20. 20.
    Gorgey AS, Dolbow DR, Cifu DX, Gater DR (2013) Neuromuscular electrical stimulation attenuates thigh skeletal muscles atrophy but not trunk muscles after spinal cord injury. J Electromyogr Kinesiol 23(4):977–984CrossRefPubMedGoogle Scholar
  21. 21.
    Schmalz T, Blumentritt S, Reimers CD (2001) Selective thigh muscle atrophy in trans-tibial amputees: an ultrasonographic study. Arch Orthop Trauma Surg 121(6):307–312CrossRefPubMedGoogle Scholar
  22. 22.
    Hogrel JY, Barnouin Y, Azzabou N, Butler-Browne G, Voit T, Moraux A, Leroux G, Behin A, McPhee JS, Carlier PG (2015) NMR imaging estimates of muscle volume and intramuscular fat infiltration in the thigh: variations with muscle, gender, and age. Age (Dordr) 37(3):9798CrossRefGoogle Scholar
  23. 23.
    Gottschalk FA, Stills M (1994) The biomechanics of trans-femoral amputation. Prosthet Orthot Int 18(1):12–17PubMedGoogle Scholar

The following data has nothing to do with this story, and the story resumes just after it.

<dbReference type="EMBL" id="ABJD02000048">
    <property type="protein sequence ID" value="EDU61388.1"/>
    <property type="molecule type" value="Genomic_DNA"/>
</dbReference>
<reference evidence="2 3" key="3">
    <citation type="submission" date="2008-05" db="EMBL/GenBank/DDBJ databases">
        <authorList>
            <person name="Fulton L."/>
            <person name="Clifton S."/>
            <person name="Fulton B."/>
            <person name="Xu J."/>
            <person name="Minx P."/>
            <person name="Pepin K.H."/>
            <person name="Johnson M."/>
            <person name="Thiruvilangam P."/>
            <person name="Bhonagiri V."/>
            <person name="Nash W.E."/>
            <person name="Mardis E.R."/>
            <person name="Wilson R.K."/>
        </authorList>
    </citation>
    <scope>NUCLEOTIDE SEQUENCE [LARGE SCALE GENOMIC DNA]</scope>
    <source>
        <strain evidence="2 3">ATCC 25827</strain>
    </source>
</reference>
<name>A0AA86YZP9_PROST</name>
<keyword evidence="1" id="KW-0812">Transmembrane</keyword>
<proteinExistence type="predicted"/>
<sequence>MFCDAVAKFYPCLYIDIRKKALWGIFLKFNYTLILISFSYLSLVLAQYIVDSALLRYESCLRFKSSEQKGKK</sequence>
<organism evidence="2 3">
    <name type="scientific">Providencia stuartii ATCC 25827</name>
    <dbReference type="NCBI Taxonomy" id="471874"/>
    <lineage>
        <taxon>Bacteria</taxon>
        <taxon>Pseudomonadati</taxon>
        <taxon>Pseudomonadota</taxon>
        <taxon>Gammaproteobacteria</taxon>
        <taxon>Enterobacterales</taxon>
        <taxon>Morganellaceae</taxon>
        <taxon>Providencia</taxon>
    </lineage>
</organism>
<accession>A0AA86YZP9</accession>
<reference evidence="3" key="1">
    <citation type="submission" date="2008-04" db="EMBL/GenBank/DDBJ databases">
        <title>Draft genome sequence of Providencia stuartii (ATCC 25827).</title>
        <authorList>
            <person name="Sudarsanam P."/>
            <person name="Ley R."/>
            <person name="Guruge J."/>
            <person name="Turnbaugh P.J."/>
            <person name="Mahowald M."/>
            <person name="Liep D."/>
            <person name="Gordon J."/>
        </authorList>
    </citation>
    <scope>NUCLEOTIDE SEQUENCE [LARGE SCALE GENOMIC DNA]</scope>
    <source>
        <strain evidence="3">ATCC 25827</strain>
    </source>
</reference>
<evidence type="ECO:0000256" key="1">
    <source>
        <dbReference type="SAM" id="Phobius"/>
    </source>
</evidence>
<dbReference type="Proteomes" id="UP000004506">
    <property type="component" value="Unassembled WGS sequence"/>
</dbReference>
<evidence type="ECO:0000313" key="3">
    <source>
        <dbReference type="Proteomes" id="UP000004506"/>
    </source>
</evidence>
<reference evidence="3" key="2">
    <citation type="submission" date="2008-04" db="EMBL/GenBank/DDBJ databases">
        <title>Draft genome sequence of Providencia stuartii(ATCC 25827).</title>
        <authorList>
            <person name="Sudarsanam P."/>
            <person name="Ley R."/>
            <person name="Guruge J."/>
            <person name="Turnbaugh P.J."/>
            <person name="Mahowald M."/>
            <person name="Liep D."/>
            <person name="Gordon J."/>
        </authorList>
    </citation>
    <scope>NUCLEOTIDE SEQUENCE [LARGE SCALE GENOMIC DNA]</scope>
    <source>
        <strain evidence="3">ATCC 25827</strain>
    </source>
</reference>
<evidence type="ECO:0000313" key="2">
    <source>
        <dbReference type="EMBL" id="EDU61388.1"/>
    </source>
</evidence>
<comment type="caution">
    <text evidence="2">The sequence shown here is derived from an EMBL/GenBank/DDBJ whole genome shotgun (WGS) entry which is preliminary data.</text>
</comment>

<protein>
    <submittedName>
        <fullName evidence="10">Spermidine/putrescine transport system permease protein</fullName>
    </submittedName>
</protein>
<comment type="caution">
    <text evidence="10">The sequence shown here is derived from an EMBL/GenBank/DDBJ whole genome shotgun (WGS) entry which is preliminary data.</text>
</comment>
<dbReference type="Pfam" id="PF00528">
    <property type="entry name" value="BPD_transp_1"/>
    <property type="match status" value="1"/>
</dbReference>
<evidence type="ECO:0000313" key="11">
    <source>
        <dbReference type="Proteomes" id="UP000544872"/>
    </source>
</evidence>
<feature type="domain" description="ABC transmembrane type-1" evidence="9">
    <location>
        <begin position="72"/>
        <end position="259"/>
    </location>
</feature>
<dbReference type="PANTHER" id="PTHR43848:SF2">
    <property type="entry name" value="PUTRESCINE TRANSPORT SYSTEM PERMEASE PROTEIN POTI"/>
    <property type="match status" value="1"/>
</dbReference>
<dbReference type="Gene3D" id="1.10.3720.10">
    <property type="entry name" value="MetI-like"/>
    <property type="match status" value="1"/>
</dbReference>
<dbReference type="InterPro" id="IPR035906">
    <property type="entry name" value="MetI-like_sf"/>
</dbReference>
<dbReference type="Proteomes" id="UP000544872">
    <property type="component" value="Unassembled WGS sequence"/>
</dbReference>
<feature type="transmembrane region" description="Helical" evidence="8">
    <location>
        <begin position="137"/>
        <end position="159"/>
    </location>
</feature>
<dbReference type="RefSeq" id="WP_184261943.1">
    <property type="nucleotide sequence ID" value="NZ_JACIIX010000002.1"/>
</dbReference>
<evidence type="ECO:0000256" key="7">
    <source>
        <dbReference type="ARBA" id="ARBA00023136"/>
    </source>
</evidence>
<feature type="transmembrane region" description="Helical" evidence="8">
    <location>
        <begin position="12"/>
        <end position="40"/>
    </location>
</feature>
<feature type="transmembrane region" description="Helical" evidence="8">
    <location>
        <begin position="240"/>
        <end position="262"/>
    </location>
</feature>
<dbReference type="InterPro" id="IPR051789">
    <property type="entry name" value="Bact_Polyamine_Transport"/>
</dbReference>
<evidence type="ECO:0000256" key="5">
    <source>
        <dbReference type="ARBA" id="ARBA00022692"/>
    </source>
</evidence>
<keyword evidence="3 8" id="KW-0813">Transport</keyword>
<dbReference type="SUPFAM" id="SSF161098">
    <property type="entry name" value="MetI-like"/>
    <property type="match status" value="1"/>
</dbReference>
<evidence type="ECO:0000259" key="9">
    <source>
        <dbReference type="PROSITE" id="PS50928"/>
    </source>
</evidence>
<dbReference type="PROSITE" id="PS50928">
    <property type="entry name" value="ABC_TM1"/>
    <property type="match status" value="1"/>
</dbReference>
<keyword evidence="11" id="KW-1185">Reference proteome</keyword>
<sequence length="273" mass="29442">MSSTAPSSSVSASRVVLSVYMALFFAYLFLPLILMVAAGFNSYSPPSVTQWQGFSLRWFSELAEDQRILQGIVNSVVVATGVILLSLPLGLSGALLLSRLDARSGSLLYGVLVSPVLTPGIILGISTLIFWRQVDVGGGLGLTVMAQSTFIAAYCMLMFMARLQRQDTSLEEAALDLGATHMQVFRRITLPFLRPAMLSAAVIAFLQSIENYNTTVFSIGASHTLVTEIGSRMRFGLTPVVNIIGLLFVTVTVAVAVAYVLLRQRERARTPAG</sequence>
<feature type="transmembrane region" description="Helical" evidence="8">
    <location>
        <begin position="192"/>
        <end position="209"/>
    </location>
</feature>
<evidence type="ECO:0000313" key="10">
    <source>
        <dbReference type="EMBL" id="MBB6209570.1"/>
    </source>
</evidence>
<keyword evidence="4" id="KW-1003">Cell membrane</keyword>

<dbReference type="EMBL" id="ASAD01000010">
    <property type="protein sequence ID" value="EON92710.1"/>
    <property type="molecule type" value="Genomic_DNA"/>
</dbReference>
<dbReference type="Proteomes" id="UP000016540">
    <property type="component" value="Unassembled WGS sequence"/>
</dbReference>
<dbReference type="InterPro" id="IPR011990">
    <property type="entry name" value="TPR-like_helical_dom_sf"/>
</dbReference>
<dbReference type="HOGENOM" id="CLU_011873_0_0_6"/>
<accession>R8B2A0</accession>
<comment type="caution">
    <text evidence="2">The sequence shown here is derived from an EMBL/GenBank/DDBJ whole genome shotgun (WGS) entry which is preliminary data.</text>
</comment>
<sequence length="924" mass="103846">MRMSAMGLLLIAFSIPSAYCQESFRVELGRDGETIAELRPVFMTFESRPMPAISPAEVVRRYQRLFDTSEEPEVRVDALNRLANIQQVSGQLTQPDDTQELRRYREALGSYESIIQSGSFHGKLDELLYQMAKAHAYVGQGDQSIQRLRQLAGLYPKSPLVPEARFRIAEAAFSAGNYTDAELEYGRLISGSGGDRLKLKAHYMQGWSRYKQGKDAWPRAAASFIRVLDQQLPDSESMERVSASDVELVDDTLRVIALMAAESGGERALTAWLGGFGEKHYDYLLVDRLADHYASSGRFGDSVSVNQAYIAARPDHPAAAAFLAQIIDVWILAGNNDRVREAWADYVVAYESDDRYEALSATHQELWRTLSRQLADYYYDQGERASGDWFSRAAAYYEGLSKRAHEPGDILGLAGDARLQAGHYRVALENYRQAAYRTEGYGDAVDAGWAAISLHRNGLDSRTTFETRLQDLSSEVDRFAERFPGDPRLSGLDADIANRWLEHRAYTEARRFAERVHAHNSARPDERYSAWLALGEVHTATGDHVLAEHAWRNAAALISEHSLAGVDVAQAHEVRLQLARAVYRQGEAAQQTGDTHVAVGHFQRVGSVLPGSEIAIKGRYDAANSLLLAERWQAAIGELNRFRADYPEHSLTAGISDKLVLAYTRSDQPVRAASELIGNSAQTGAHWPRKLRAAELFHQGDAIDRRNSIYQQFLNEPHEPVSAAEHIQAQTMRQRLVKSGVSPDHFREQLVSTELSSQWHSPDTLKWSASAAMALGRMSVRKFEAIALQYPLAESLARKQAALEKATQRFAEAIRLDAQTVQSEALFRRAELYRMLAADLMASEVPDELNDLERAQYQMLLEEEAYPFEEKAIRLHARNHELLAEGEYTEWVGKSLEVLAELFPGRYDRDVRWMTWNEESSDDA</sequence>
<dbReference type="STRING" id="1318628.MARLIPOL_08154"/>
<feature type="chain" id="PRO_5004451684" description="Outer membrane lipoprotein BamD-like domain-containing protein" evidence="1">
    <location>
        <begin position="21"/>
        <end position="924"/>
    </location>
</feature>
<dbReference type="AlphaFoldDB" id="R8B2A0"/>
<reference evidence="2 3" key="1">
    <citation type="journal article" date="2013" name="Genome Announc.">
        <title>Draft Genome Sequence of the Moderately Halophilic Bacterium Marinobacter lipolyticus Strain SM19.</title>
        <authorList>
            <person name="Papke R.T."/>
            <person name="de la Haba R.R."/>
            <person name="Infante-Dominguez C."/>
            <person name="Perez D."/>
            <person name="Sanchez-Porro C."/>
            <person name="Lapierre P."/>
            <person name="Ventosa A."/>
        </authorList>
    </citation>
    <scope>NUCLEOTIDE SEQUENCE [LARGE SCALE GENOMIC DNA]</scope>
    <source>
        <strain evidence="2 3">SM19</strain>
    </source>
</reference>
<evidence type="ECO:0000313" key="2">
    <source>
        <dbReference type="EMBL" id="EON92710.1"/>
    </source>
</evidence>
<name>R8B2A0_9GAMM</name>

Copyright information

© Springer-Verlag France 2017

Authors and Affiliations

  • C. Putz
    • 1
    Email author
  • J. Block
    • 1
  • S. Gantz
    • 2
  • D. W. W. Heitzmann
    • 1
  • T. Dreher
    • 1
  • B. Lehner
    • 3
  • M. Alimusaj
    • 1
  • S. I. Wolf
    • 1
  • S. Müller
    • 1
  1. 1.Paediatric Orthopaedics and Foot Surgery, Center for Orthopaedic and Trauma SurgeryHeidelberg University HospitalHeidelbergGermany
  2. 2.Experimental Orthopaedics, Center for Orthopaedic and Trauma SurgeryHeidelberg University HospitalHeidelbergGermany
  3. 3.Tumour Orthopaedics, Center for Orthopaedic and Trauma SurgeryHeidelberg University HospitalHeidelbergGermany

Personalised recommendations